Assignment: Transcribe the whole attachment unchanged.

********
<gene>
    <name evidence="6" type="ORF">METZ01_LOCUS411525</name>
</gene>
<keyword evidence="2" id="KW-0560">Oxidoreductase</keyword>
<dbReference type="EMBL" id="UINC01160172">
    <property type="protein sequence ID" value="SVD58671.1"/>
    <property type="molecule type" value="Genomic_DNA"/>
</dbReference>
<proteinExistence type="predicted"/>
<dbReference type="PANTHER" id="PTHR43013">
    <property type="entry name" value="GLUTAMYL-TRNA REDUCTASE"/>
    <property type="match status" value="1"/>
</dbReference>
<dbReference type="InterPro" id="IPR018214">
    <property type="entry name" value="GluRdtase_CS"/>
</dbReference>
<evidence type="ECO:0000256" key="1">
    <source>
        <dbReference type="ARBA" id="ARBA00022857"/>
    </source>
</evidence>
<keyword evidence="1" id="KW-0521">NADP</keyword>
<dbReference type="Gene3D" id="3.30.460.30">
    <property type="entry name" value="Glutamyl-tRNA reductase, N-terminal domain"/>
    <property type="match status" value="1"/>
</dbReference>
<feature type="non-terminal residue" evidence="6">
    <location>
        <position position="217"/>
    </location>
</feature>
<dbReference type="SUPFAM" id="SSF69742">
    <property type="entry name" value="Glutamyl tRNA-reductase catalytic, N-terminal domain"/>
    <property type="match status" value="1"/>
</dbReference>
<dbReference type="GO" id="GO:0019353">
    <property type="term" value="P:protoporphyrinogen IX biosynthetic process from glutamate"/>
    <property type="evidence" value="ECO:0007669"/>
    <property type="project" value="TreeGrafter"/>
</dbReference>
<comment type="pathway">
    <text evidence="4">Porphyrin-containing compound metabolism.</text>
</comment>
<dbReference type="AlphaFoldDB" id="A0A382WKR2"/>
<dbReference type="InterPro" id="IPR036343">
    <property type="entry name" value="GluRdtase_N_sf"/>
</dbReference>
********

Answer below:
<gene>
    <name evidence="6" type="ORF">METZ01_LOCUS411525</name>
</gene>
<keyword evidence="2" id="KW-0560">Oxidoreductase</keyword>
<dbReference type="EMBL" id="UINC01160172">
    <property type="protein sequence ID" value="SVD58671.1"/>
    <property type="molecule type" value="Genomic_DNA"/>
</dbReference>
<proteinExistence type="predicted"/>
<dbReference type="PANTHER" id="PTHR43013">
    <property type="entry name" value="GLUTAMYL-TRNA REDUCTASE"/>
    <property type="match status" value="1"/>
</dbReference>
<dbReference type="InterPro" id="IPR018214">
    <property type="entry name" value="GluRdtase_CS"/>
</dbReference>
<evidence type="ECO:0000256" key="1">
    <source>
        <dbReference type="ARBA" id="ARBA00022857"/>
    </source>
</evidence>
<keyword evidence="1" id="KW-0521">NADP</keyword>
<dbReference type="Gene3D" id="3.30.460.30">
    <property type="entry name" value="Glutamyl-tRNA reductase, N-terminal domain"/>
    <property type="match status" value="1"/>
</dbReference>
<feature type="non-terminal residue" evidence="6">
    <location>
        <position position="217"/>
    </location>
</feature>
<dbReference type="SUPFAM" id="SSF69742">
    <property type="entry name" value="Glutamyl tRNA-reductase catalytic, N-terminal domain"/>
    <property type="match status" value="1"/>
</dbReference>
<dbReference type="GO" id="GO:0019353">
    <property type="term" value="P:protoporphyrinogen IX biosynthetic process from glutamate"/>
    <property type="evidence" value="ECO:0007669"/>
    <property type="project" value="TreeGrafter"/>
</dbReference>
<comment type="pathway">
    <text evidence="4">Porphyrin-containing compound metabolism.</text>
</comment>
<dbReference type="AlphaFoldDB" id="A0A382WKR2"/>
<dbReference type="InterPro" id="IPR036343">
    <property type="entry name" value="GluRdtase_N_sf"/>
</dbReference>